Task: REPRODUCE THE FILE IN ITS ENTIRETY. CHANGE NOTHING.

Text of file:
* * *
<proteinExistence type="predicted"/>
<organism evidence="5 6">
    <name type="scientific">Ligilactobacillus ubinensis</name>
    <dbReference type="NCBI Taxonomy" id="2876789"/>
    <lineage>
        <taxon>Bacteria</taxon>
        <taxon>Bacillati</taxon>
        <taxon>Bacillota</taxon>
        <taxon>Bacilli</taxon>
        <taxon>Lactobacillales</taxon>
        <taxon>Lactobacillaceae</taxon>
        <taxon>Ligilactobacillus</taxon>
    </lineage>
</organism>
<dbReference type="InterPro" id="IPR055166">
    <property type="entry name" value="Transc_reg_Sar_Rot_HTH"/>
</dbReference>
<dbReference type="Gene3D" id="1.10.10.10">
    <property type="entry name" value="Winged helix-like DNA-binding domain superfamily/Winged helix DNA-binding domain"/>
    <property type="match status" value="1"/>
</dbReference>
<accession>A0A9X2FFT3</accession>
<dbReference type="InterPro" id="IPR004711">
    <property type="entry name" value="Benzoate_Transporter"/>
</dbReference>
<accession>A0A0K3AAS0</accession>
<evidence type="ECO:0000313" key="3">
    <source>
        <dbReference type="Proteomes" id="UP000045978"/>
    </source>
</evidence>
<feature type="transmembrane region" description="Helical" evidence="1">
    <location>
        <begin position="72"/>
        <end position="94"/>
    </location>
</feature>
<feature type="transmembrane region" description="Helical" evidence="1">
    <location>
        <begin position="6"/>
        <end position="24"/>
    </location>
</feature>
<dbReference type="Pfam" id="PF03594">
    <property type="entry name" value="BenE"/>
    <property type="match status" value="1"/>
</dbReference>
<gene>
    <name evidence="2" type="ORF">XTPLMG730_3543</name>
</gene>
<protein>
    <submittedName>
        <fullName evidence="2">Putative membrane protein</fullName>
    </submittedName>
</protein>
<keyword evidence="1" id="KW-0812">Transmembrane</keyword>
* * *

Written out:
<proteinExistence type="predicted"/>
<organism evidence="5 6">
    <name type="scientific">Ligilactobacillus ubinensis</name>
    <dbReference type="NCBI Taxonomy" id="2876789"/>
    <lineage>
        <taxon>Bacteria</taxon>
        <taxon>Bacillati</taxon>
        <taxon>Bacillota</taxon>
        <taxon>Bacilli</taxon>
        <taxon>Lactobacillales</taxon>
        <taxon>Lactobacillaceae</taxon>
        <taxon>Ligilactobacillus</taxon>
    </lineage>
</organism>
<dbReference type="InterPro" id="IPR055166">
    <property type="entry name" value="Transc_reg_Sar_Rot_HTH"/>
</dbReference>
<dbReference type="Gene3D" id="1.10.10.10">
    <property type="entry name" value="Winged helix-like DNA-binding domain superfamily/Winged helix DNA-binding domain"/>
    <property type="match status" value="1"/>
</dbReference>
<accession>A0A9X2FFT3</accession>
<dbReference type="InterPro" id="IPR004711">
    <property type="entry name" value="Benzoate_Transporter"/>
</dbReference>
<accession>A0A0K3AAS0</accession>
<evidence type="ECO:0000313" key="3">
    <source>
        <dbReference type="Proteomes" id="UP000045978"/>
    </source>
</evidence>
<feature type="transmembrane region" description="Helical" evidence="1">
    <location>
        <begin position="72"/>
        <end position="94"/>
    </location>
</feature>
<feature type="transmembrane region" description="Helical" evidence="1">
    <location>
        <begin position="6"/>
        <end position="24"/>
    </location>
</feature>
<dbReference type="Pfam" id="PF03594">
    <property type="entry name" value="BenE"/>
    <property type="match status" value="1"/>
</dbReference>
<gene>
    <name evidence="2" type="ORF">XTPLMG730_3543</name>
</gene>
<protein>
    <submittedName>
        <fullName evidence="2">Putative membrane protein</fullName>
    </submittedName>
</protein>
<keyword evidence="1" id="KW-0812">Transmembrane</keyword>